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Regional groups supporting children & families receive over $11 million in new Endowments funding

Pittsburgh, Pa, May 18, 2023 – In the Pittsburgh community’s continuing struggle with post-pandemic challenges, The Heinz Endowments has awarded nearly $11.1 million in grants to support programs that strengthen children and families, focusing on areas including food insecurity, education, housing, and environmental health.  

A total of 62 grants approved by the Endowments Board of Directors covers all three of the Endowments’ strategic program areas: Creativity, Learning and Sustainability. The funding provides support for programs and projects that reflect the Endowments’ deep commitment to the wellbeing of all families and children in southwestern Pennsylvania.  

“The Heinz Endowments is dedicated to ensuring prosperity for everyone in the Pittsburgh region,” said Heinz Endowments President Chris DeCardy. “Deepening our support for organizations and leaders focused on our children through strengthening family and youth-serving programs is foundational to that vision for our future.” 

Among the largest grants addressing the needs of families and children in this round of grantmaking are $600,000 to Center of Life as part of the Endowments’ ongoing support of the Hazelwood organization’s outreach and education programs for children and adults, and $500,000 to the University of Pittsburgh to support the Just Discipline model of restorative practices and parent engagement in schools, an initiative the Endowments has supported for more than six years. 

The Clean Air Council receives $480,000 as part the Endowments’ continued support of its education, outreach and advocacy to improve air quality in the region. Grants of $400,000 each are awarded to the Pittsburgh Council on Higher Education to help sustain and grow Pittsburgh Scholar House, launched last year as a holistic approach to helping single parents attain higher education degrees while providing services to meet their other socioeconomic needs, and to Casa San Jose for organizing, advocacy and case management programs aimed at improving the financial position of Latinos in the Pittsburgh region.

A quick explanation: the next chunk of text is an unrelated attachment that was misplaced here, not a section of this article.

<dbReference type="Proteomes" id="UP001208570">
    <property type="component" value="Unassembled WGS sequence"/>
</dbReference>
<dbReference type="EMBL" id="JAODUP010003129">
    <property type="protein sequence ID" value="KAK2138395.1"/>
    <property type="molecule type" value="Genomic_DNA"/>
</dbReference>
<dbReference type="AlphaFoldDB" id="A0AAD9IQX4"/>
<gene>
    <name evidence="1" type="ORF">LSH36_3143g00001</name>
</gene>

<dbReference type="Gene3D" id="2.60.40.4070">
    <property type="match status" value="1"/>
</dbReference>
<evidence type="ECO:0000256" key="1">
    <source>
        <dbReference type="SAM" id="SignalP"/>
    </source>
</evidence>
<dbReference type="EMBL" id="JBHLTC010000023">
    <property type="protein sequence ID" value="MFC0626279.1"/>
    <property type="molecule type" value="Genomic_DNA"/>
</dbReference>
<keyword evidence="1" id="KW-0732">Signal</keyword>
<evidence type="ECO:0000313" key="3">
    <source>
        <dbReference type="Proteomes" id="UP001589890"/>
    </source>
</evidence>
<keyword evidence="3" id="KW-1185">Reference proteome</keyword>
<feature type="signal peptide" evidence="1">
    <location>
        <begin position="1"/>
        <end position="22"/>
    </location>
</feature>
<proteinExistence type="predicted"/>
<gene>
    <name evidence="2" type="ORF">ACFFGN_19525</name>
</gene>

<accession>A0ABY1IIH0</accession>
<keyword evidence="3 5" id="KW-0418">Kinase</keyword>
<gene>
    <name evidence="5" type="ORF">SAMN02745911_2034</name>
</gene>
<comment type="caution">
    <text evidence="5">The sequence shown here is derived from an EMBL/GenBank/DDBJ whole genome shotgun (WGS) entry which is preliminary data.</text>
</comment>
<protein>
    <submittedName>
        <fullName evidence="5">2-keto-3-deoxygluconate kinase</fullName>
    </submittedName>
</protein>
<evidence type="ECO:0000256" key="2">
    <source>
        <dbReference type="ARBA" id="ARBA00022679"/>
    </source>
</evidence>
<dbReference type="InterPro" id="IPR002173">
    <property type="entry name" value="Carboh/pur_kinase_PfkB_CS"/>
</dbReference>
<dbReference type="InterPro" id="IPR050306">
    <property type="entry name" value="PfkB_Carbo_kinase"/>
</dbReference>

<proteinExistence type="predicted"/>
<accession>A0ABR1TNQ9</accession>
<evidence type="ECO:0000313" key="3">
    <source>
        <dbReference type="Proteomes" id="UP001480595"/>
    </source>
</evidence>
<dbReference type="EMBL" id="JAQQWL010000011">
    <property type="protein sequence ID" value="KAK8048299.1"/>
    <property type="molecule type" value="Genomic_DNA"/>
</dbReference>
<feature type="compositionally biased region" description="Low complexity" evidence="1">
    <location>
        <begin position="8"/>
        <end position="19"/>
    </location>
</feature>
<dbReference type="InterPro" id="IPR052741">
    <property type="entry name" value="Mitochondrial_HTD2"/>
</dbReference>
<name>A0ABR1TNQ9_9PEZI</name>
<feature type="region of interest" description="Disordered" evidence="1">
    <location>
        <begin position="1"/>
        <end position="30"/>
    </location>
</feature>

Also, $400,000 grants are awarded to City of Bridges Community Land Trust for programs to help first-time homebuyers purchase affordable housing and to increase the supply of affordable housing in Allegheny County, and Citizens for Pennsylvania’s Future to continue support for its strategies to address pollution, protect the environment and expand sustainable economic development. 

The POISE Foundation receives $350,000 to support the opening of a new Downtown Youth Enrichment Center, which will provide a safe, secure and enriching learning environment in Downtown Pittsburgh for youth from across the region. The center also is intended to address concerns from youth, parents and Downtown stakeholders about the lack of safe and positive gathering spaces for young people. 

Awards of $300,000 each go to Rising Tide Partners to preserve affordable housing in communities and prevent displacement of low-income residents and to Three Rivers Waterkeeper to protect the quality and health of the waters in the urban areas of the Pittsburgh region. Fred Rogers Productions receives $300,000 to help fund a range of educational services for children and support for families as well as to help advance diversity, equity and inclusion in children’s media, and the Education Law Center receives the same amount to address barriers to public education and promote policies that allow all students to thrive. 

“It is important to meet families where they are, to understand their dreams and aspirations as well as the barriers in all aspects of their lives that impede their progress,” said Carmen Anderson, the Endowments’ Vice President of Equity and Research and interim Vice President of Learning. “These grants are intended to help create pathways for success, invest in youth to help them realize their potential, and address structural barriers that include housing and health needs that obstruct advancement.” 

Other grants to support families and children include: